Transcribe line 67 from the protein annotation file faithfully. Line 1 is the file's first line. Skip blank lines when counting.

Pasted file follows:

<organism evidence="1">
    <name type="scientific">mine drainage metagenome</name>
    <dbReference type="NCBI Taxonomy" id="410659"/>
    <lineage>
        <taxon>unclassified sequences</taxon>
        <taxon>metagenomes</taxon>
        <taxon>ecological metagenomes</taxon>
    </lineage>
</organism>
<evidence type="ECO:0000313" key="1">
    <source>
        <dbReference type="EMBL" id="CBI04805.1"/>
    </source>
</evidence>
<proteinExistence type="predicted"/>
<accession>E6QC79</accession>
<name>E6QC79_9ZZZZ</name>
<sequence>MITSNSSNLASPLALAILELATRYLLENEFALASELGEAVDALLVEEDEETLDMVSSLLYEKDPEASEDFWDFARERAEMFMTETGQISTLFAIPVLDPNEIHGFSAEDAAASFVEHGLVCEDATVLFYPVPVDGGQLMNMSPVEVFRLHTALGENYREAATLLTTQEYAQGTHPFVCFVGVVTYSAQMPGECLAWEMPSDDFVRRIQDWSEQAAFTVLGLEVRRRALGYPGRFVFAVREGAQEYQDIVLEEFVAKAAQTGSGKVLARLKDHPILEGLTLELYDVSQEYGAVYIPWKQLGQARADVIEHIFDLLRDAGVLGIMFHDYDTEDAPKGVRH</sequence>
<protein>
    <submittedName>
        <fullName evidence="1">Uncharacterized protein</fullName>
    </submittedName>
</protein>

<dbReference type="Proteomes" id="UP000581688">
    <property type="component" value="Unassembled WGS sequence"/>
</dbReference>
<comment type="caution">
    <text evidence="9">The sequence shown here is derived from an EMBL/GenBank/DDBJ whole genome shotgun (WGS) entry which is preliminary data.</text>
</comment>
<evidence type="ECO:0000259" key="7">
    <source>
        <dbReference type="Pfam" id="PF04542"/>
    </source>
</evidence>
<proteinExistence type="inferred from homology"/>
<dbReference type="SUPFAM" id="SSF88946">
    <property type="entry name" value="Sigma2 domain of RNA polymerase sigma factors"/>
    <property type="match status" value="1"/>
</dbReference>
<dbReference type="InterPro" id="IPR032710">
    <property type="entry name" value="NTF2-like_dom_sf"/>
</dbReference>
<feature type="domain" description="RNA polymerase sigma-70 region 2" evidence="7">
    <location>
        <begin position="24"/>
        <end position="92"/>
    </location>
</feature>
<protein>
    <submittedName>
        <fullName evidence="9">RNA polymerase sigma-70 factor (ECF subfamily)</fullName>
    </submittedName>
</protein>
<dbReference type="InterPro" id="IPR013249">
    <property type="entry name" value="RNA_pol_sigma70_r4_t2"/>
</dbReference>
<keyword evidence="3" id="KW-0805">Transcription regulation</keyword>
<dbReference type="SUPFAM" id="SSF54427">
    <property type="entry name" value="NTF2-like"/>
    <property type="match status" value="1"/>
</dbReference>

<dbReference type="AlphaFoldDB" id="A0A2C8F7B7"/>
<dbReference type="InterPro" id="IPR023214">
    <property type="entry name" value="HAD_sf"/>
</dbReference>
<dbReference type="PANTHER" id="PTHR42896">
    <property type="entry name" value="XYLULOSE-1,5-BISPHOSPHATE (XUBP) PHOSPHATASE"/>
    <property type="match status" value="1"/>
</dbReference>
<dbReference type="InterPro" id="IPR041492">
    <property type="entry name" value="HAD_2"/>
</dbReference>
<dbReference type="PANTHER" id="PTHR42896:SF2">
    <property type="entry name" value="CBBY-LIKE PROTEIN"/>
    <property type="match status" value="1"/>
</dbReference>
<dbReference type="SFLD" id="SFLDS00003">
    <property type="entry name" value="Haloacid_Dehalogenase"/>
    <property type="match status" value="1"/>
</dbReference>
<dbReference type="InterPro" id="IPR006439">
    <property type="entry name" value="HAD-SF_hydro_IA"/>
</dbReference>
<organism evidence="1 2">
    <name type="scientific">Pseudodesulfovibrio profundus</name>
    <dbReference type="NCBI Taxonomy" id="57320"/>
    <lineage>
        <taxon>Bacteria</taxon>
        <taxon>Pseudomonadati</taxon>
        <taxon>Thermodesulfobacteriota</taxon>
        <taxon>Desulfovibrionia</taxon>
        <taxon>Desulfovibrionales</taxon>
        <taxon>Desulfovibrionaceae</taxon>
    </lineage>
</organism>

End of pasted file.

    <property type="entry name" value="XYLULOSE-1,5-BISPHOSPHATE (XUBP) PHOSPHATASE"/>